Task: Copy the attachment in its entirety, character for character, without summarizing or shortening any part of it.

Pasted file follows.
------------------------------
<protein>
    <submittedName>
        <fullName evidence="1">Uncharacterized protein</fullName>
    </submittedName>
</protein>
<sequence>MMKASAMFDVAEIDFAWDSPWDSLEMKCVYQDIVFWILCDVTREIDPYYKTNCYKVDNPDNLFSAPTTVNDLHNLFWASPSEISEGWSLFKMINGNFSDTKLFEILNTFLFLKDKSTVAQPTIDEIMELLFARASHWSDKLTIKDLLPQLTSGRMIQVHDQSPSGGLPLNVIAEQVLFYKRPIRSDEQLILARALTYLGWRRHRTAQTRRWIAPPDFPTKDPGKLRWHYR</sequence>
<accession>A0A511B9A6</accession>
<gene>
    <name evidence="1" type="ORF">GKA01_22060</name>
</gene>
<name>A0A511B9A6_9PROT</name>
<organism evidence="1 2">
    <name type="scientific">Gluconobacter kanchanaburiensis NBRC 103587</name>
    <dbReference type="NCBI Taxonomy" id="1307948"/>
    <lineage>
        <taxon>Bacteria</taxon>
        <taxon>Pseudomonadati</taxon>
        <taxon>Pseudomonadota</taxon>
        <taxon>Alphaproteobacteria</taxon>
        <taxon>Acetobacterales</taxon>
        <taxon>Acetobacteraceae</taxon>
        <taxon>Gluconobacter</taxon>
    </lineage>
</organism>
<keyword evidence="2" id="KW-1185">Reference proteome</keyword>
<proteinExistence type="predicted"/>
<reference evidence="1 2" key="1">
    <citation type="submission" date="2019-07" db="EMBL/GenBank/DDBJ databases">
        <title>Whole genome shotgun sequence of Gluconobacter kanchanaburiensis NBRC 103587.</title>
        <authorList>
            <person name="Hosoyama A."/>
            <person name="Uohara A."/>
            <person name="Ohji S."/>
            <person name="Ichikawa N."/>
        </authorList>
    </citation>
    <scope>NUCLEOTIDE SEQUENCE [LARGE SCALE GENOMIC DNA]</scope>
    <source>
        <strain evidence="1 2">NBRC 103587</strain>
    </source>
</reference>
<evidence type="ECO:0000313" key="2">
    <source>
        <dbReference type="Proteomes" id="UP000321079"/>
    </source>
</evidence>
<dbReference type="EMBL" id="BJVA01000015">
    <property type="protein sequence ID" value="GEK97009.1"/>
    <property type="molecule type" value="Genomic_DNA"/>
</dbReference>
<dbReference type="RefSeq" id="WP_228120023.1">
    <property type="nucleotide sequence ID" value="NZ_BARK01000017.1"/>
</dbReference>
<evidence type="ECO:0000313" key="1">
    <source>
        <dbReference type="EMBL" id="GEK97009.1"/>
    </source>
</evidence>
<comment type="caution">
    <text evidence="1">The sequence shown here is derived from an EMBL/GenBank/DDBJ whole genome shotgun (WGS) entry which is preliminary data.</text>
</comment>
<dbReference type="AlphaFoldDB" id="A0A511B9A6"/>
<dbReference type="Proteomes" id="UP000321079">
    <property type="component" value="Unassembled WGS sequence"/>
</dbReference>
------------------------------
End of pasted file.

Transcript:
<protein>
    <submittedName>
        <fullName evidence="1">Uncharacterized protein</fullName>
    </submittedName>
</protein>
<sequence>MMKASAMFDVAEIDFAWDSPWDSLEMKCVYQDIVFWILCDVTREIDPYYKTNCYKVDNPDNLFSAPTTVNDLHNLFWASPSEISEGWSLFKMINGNFSDTKLFEILNTFLFLKDKSTVAQPTIDEIMELLFARASHWSDKLTIKDLLPQLTSGRMIQVHDQSPSGGLPLNVIAEQVLFYKRPIRSDEQLILARALTYLGWRRHRTAQTRRWIAPPDFPTKDPGKLRWHYR</sequence>
<accession>A0A511B9A6</accession>
<gene>
    <name evidence="1" type="ORF">GKA01_22060</name>
</gene>
<name>A0A511B9A6_9PROT</name>
<organism evidence="1 2">
    <name type="scientific">Gluconobacter kanchanaburiensis NBRC 103587</name>
    <dbReference type="NCBI Taxonomy" id="1307948"/>
    <lineage>
        <taxon>Bacteria</taxon>
        <taxon>Pseudomonadati</taxon>
        <taxon>Pseudomonadota</taxon>
        <taxon>Alphaproteobacteria</taxon>
        <taxon>Acetobacterales</taxon>
        <taxon>Acetobacteraceae</taxon>
        <taxon>Gluconobacter</taxon>
    </lineage>
</organism>
<keyword evidence="2" id="KW-1185">Reference proteome</keyword>
<proteinExistence type="predicted"/>
<reference evidence="1 2" key="1">
    <citation type="submission" date="2019-07" db="EMBL/GenBank/DDBJ databases">
        <title>Whole genome shotgun sequence of Gluconobacter kanchanaburiensis NBRC 103587.</title>
        <authorList>
            <person name="Hosoyama A."/>
            <person name="Uohara A."/>
            <person name="Ohji S."/>
            <person name="Ichikawa N."/>
        </authorList>
    </citation>
    <scope>NUCLEOTIDE SEQUENCE [LARGE SCALE GENOMIC DNA]</scope>
    <source>
        <strain evidence="1 2">NBRC 103587</strain>
    </source>
</reference>
<evidence type="ECO:0000313" key="2">
    <source>
        <dbReference type="Proteomes" id="UP000321079"/>
    </source>
</evidence>
<dbReference type="EMBL" id="BJVA01000015">
    <property type="protein sequence ID" value="GEK97009.1"/>
    <property type="molecule type" value="Genomic_DNA"/>
</dbReference>
<dbReference type="RefSeq" id="WP_228120023.1">
    <property type="nucleotide sequence ID" value="NZ_BARK01000017.1"/>
</dbReference>
<evidence type="ECO:0000313" key="1">
    <source>
        <dbReference type="EMBL" id="GEK97009.1"/>
    </source>
</evidence>
<comment type="caution">
    <text evidence="1">The sequence shown here is derived from an EMBL/GenBank/DDBJ whole genome shotgun (WGS) entry which is preliminary data.</text>
</comment>
<dbReference type="AlphaFoldDB" id="A0A511B9A6"/>
<dbReference type="Proteomes" id="UP000321079">
    <property type="component" value="Unassembled WGS sequence"/>
</dbReference>